Frankly, the story is better than the first volume which is really difficult to admit. I found the first volume to be incredible. It was probably the second or third title from First Second that I had read and it was so incredible that I read it twice in the same day. And then twice more the next day. After reading this volume, I have no idea how many times I’ll end up reading it, but I definitely want to marathon through both volumes back to back. Though it’s morning when you read this, it’s past midnight as I write this review so I simply don’t have the time to read it again today.
In the back of the volume Cliff makes mention that this is historical fiction and that he hopes that his inaccuracies didn’t spoil the story. For me, it did not. I can’t speak for everyone, but I would think that if you’re picking up this story that started off with a flying ship that you’d expect some inaccuracies. In a way I really like the fictional history that Cliff has made. I’d rather see a compilation of events that Dirk and Selim could venture through rather than have them be limited by actual history. Part of the charm is that their adventures take them to a verity of locations and those locations always seem to have something going on.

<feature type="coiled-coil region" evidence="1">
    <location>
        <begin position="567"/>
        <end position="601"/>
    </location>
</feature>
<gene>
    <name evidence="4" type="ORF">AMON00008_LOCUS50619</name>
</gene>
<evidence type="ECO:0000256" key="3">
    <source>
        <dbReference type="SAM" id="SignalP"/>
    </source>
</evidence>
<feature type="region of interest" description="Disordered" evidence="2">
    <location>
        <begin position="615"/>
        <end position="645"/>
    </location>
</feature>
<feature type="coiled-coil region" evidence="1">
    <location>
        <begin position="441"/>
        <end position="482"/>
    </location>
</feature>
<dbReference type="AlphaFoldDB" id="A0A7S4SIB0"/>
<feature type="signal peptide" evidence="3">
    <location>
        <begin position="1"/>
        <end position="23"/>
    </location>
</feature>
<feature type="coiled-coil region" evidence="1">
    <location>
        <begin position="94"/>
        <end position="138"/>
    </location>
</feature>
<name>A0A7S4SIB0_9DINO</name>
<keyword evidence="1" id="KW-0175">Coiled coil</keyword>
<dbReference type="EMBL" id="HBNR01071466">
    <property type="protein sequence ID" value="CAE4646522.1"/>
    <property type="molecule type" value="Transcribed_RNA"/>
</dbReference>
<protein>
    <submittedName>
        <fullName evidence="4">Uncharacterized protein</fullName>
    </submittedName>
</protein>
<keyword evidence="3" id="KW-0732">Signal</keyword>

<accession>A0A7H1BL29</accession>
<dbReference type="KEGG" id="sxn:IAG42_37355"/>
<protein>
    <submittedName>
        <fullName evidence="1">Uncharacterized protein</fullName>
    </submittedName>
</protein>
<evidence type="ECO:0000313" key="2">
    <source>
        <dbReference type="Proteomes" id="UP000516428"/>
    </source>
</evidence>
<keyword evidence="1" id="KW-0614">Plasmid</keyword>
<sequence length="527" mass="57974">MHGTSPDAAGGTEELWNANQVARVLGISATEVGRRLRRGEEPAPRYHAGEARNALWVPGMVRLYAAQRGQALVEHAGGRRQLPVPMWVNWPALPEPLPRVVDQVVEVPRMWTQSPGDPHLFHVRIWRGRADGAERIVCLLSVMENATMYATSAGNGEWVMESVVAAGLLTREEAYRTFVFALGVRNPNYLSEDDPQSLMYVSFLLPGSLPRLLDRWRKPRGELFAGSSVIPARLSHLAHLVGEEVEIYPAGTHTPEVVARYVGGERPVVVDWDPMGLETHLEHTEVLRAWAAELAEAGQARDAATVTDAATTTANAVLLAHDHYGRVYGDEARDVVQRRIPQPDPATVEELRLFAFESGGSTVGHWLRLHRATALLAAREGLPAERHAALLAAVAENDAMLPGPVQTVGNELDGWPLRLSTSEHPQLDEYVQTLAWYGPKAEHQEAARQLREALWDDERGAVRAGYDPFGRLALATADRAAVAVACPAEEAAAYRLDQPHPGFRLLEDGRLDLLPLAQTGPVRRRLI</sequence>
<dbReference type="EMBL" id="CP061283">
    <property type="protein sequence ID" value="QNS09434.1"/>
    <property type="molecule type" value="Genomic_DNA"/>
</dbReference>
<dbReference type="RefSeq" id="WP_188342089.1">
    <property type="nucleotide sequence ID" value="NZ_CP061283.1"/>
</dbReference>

As for Cliff’s writing. He’s definitely grown because as I said this volume is better than the first, but still very much in line with the first. It’s a subtle growth as a storyteller. He still relies on his art to do the heavy lifting of the story (which is a good thing), but he trusts his dialogue a lot more in this volume. On that note, his dialogue sucks you in. There were more than a few instances in which there was half a panel of dialogue, but it read so quickly and naturally that you’ll read it in a quick instant rather than it feeling like a chore or worse hindering the story.
It’s impossible to talk about Delilah Dirk without talking about the art because it makes everything possible. By that I mean that as good as the story and as good as the dialogue, without the art they’re nothing. Cliff’s art style is simply amazing. He is one of the best illustrators in the industry and I only wish that there were more Dirk stories to read and enjoy this instant. Art like that, that makes you crave it so much that you’ll hunt the internet for every trace of it is a powerful and wonderful thing.